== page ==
Well, the Astros have gotten everything they wanted from Justin Verlander since dealing to bring him over from the incredible shrinking Tigers. Including, they dared to dream, the still-formidable righthander pitching and winning the American League West-clinching game, which he did Sunday in his first home start for his new club.
Do you get the feeling Justin Verlander simply prefers to pitch for a team with a realistic postseason shot? It’s not that he’s throwing steaks past wolves even in an Astros uniform, but since he came to the Astros in a waiver period deal making him eligible for the postseason, Verlander’s looked strong enough that the Astros must be thinking about him opening a division series, no questions asked.
If you predicted entering spring training that the Houston Astros would be a) the team to beat, and b) next to impossible to beat, they would have wrapped you in a straitjacket and sent you on a one-way trip to the Delta Quadrant. But when not rubbing its eyes over the Astros’ 1986 Mets-like ownership of the game thus far, baseball spent the first half of 2017 wondering about certain rule changes actual or to be, wondering whether the baseballs themselves were given shots of rocket fuel (total Show home runs in May and June: 2,161; or, one homer plus per game of Lou Gehrig’s former consecutive-games played streak), and wondering whether the unwritten rules needed to be overthrown post haste.
The good news is that the Houston Astros have more than a pleasant future ahead of them. The bad news is that the present now hurts like hell after spending a season surprising just about everyone walking the earth.
“None of us were ready to go home when we came here at one o’clock today,” said Carlos Correa, the splendid rookie who’s already considered the soul of this team. “We were ready to keep playing. Unfortunately, we’ve gotta go home now and be ready for spring training.”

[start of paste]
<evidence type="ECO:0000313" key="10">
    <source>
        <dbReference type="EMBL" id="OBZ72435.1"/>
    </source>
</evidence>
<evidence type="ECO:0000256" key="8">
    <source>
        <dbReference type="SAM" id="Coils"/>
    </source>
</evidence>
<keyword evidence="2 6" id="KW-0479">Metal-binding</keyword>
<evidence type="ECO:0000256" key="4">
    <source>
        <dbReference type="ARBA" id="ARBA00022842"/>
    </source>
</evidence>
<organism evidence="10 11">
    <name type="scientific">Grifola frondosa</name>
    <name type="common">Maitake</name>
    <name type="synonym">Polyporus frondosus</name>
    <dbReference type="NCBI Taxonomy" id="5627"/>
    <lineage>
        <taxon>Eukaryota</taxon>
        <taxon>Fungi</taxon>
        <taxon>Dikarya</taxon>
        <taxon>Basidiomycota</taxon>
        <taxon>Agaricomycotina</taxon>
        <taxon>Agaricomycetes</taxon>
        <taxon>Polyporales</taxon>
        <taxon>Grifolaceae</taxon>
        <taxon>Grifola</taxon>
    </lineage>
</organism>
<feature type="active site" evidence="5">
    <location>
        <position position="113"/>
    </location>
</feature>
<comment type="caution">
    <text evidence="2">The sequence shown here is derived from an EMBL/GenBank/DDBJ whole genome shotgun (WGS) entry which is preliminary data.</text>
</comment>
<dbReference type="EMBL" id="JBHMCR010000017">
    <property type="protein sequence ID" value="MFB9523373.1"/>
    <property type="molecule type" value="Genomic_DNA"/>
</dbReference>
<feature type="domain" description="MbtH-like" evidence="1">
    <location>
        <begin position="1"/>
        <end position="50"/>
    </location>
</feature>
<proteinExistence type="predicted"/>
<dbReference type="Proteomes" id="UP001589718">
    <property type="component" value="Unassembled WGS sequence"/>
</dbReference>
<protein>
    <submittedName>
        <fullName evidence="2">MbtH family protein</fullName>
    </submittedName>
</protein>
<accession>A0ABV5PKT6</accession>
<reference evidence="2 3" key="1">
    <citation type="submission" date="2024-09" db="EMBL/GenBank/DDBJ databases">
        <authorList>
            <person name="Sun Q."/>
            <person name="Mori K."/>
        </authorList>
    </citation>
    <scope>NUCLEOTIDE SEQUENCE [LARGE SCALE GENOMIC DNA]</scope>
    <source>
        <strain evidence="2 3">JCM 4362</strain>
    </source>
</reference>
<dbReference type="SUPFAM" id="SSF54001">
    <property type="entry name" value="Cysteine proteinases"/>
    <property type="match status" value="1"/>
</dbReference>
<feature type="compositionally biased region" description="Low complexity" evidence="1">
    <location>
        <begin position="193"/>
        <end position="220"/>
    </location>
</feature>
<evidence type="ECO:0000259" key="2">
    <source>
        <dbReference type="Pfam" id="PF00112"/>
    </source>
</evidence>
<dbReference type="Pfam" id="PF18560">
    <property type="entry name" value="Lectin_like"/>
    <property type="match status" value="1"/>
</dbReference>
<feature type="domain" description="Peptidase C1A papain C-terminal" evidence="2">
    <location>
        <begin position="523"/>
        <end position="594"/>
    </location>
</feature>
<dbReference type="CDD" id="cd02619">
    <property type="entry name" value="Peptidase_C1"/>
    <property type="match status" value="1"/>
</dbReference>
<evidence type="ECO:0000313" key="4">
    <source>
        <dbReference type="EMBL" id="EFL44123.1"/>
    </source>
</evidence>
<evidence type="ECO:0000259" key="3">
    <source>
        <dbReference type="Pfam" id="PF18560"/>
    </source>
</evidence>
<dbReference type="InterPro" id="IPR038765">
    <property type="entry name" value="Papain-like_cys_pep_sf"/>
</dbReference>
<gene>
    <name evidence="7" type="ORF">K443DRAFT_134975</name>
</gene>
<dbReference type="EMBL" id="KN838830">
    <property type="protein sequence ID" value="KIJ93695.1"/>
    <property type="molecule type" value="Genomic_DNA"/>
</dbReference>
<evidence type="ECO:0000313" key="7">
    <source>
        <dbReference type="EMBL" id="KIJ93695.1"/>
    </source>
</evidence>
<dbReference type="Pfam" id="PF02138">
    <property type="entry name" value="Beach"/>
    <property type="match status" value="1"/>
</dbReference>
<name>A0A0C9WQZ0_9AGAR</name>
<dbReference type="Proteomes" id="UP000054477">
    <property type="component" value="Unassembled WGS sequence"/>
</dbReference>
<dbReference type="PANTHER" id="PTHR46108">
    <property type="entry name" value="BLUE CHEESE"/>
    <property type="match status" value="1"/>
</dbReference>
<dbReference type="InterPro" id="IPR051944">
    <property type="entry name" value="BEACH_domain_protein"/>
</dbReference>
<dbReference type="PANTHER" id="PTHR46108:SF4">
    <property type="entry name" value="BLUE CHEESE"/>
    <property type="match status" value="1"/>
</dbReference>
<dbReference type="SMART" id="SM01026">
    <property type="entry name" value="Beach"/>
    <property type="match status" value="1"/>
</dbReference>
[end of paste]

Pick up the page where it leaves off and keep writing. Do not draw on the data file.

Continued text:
All around Astroworld you could hear a soft sigh of nervousness in the bottom of the seventh Tuesday night. If manager A.J. Hinch lifting Dallas Keuchel backfired, and the Yankees turned the Houston bullpen into steak, Hinch was going to be battered up one side and down the other as, well, as Matt Williams’s heretofore undetected disciple.
It may not be advisable to say it to Astros lefthander Dallas Keuchel’s face, of course. But yes, the Rangers are back from the dead. And if Wednesday night’s proceedings in Arlington were any indication, these Rangers would like nothing more than to leave those Astros—and everyone else in the American League West—for dead, too.
“In baseball,” Joaquin Andujar once posited, “there’s just one word—you never know.” It was an expansion of a comment he’d once made to Sports Illustrated‘s Steve Wulf, in which he said his favourite English language word was “you never know.” For Andujar, who died at 62 Tuesday after a long battle with diabetes, his favourite English language word could also serve as the epitaph to his pitching career.
How good does it get for the Astros these days? Good enough, apparently, that a slowly swelling cabal of analysts think they—not the Yankees, not the Blue Jays, not the Royals—are the American League’s team to beat. They didn’t say that about the Astros in their best years in the National League.
Now, the Astros are a team that likes to go out on the town
We like to drink and fight and f@ck till curfew comes around
Then it’s time to make the trek
We’d better be back to buddy’s check
It makes a fellow proud to be an Astro.
Spending at at least a year and a half as the subject of trade speculation, while insisting he really didn’t want to leave Denver, Troy Tulowitzki—swapped to the Blue Jays this week, for former Mets shortstop Jose Reyes—says he was blindsided almost completely by the deal. Apparently, he had a gentleman’s agreement with Rockies owner Dick Monfort that he wouldn’t be dealt without his prior knowledge and approval. Until he didn’t, of course.
Unless you’re a Delta Quadrant citizen, you know that the Houston Astros aren’t just a little bit ahead of their rebuilding schedule, they’re so thick in the thick of this year’s pennant races that you could afford to talk about them in such terms as, “What they need most right now is a starting pitcher who belongs in the front end.” And if the Oakland Athletics were willing to part with one, the Astros weren’t leery about dealing for him Thursday.